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Research papers in the category Life and Death.
Many faith communities are officially committed to human rights for all. Yet in practice, some of their leaders may be strongly opposed. Since 1948 Christians have played a significant role in extending personal and societal respect for human dignity. At the same time, church leaders have also questioned and denied rights-based precepts and practices in a number of instances. In this paper, Savitri Hensman traces these discontinuities while pointing to the substantial traditional theological and spiritual resources that can be deployed in producing and developing shared commitments to freedom and justice. The publication of this document coincides with the Primates of the Anglican Communion meeting in Egypt from 1-4 February 2009, the upcoming Church of England General Synod discussion on the Human Rights Act, the Convention on Modern Liberty in the UK, and recent comments on human rights from the Vatican, from Evangelicals and from the new Patriarch of the Russian Orthodox Church, Metropolitan Kyrill of Smolensk and Kaliningrad. In a church contexts, arguments about sexuality are significant because they highlight the extent to which protagonists are, or are not, willing to extend equal recognition and rights to those who are 'other', or with whose lifestyle they disagree.
In this research essay, Professor Paul Rogers, Global Security Consultant to Oxford Research Group (ORG - http://www.oxfordresearchgroup.org.uk) analyses the background to the outbreak of violent hostilities in the Gaza strip. He looks beyond the current crisis to the likely larger ramifications of these events, arguing that prolonged use of extreme force will not achieve security for the region.
An initial response to the Runnymede Trust's report, 'Right to Divide? Faith Schools and Community Cohesion'.
A paper summarising some recent interventions from faith bodies on the debate about economy, globally and locally. It also highlights the historic links between Christian thought/action and oikonomia (the management of the household), some different stances on markets, and Ekklesia's own research paper, Is God bankrupt? - a response to a British and Irish churches' report on 'prosperity with a purpose', published in 2005. A brief update has been included relating to the 2008 credit crunch / banking crisis.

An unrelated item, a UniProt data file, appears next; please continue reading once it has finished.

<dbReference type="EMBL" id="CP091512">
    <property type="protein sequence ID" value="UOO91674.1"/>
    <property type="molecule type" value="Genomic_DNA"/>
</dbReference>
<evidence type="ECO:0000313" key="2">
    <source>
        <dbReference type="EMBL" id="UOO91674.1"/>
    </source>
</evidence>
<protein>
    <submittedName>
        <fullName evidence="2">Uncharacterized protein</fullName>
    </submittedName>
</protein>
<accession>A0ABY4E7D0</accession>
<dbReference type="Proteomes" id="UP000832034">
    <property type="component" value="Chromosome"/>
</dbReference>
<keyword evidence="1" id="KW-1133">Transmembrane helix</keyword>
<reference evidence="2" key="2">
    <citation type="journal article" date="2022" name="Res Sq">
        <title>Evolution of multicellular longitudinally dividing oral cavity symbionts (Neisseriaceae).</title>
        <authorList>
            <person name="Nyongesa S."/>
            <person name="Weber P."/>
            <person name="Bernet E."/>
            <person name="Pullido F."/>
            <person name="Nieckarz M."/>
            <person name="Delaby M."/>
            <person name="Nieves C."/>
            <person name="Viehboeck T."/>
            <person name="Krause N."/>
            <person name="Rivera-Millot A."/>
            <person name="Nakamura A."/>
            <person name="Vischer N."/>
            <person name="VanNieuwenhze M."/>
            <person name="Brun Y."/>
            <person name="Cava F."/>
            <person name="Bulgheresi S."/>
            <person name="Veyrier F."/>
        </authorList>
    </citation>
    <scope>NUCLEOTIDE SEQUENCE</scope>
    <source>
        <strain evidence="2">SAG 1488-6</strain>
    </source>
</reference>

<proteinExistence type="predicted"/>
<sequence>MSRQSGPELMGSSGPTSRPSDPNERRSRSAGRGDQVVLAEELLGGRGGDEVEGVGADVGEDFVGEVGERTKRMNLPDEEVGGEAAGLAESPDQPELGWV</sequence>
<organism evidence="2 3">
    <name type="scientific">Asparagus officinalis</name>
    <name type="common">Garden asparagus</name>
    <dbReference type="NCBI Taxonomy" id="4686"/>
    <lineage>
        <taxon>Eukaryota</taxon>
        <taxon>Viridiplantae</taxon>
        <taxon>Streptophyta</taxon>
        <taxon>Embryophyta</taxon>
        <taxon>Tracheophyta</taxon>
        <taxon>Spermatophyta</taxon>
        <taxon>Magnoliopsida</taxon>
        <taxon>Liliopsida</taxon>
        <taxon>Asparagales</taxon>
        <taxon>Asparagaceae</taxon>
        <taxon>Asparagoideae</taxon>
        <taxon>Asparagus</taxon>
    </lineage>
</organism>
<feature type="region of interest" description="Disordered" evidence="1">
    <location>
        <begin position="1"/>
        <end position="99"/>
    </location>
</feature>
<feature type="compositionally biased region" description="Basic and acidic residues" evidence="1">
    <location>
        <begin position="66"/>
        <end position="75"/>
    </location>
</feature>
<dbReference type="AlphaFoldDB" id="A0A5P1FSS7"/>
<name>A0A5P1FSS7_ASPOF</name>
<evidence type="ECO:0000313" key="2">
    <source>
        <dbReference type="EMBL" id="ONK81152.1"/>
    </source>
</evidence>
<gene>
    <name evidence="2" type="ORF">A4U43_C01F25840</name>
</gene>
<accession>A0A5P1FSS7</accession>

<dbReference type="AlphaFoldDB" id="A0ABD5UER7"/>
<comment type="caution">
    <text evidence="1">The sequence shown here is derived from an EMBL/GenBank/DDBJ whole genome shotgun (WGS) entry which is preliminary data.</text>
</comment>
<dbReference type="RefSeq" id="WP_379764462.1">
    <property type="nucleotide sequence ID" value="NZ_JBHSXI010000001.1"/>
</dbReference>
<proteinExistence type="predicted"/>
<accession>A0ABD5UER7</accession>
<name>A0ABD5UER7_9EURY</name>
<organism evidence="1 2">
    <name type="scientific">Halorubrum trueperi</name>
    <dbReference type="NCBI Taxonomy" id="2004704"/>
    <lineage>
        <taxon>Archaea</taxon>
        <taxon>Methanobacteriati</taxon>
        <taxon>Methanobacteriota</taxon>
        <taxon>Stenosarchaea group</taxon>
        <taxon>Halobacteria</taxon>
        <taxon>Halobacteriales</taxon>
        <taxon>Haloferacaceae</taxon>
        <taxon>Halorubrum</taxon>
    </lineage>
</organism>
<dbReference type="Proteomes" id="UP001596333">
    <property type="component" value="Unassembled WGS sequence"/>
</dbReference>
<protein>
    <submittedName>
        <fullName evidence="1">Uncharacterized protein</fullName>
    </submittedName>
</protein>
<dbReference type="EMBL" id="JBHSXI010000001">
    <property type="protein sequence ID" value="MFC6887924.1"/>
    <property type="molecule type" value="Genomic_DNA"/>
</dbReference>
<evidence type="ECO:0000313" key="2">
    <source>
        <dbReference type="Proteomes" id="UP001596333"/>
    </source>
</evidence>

To coincide with Ekklesia's involvement as a founding member of the Accord coalition, this paper contains a cross-section of documents and media articles from Ekklesia and other sources (2205-2008) to resource the ongoing debate about the reform of faith schools. These cover a range of issues concerning current policies of – and towards – religiously sponsored state-funded schools, in the light of the principles and practice of fully-inclusive schooling. They remain the copyright of their originators and contain the original link. We begin with the Accord principles and the case for them; then four documents from the Association of Teachers and Lecturers (ATL) with whom we cooperated on their very helpful Faith Schools Position Paper; Populus polling data on the public and faith schools; then a selection of media articles and research (including LSE, Institute of Education and National Foundation for Educational Research (NFER), in chronological order.
Fear or Freedom?: Why a Warring Church Must Change by Simon Barrow (Ed)
The Subversive Manifesto: Lifting the Lid on God's Political Agenda by Jonathan Bartley
Faith and Politics After Christendom: The Church as a Movement for Anarchy by Jonathan Bartley
Consuming Passion: Why the Killing of Jesus Really Matters by Simon Barrow and Jonathan Bartley (Eds)
Threatened with Resurrection: The Difficult Peace of Christ by Simon Barrow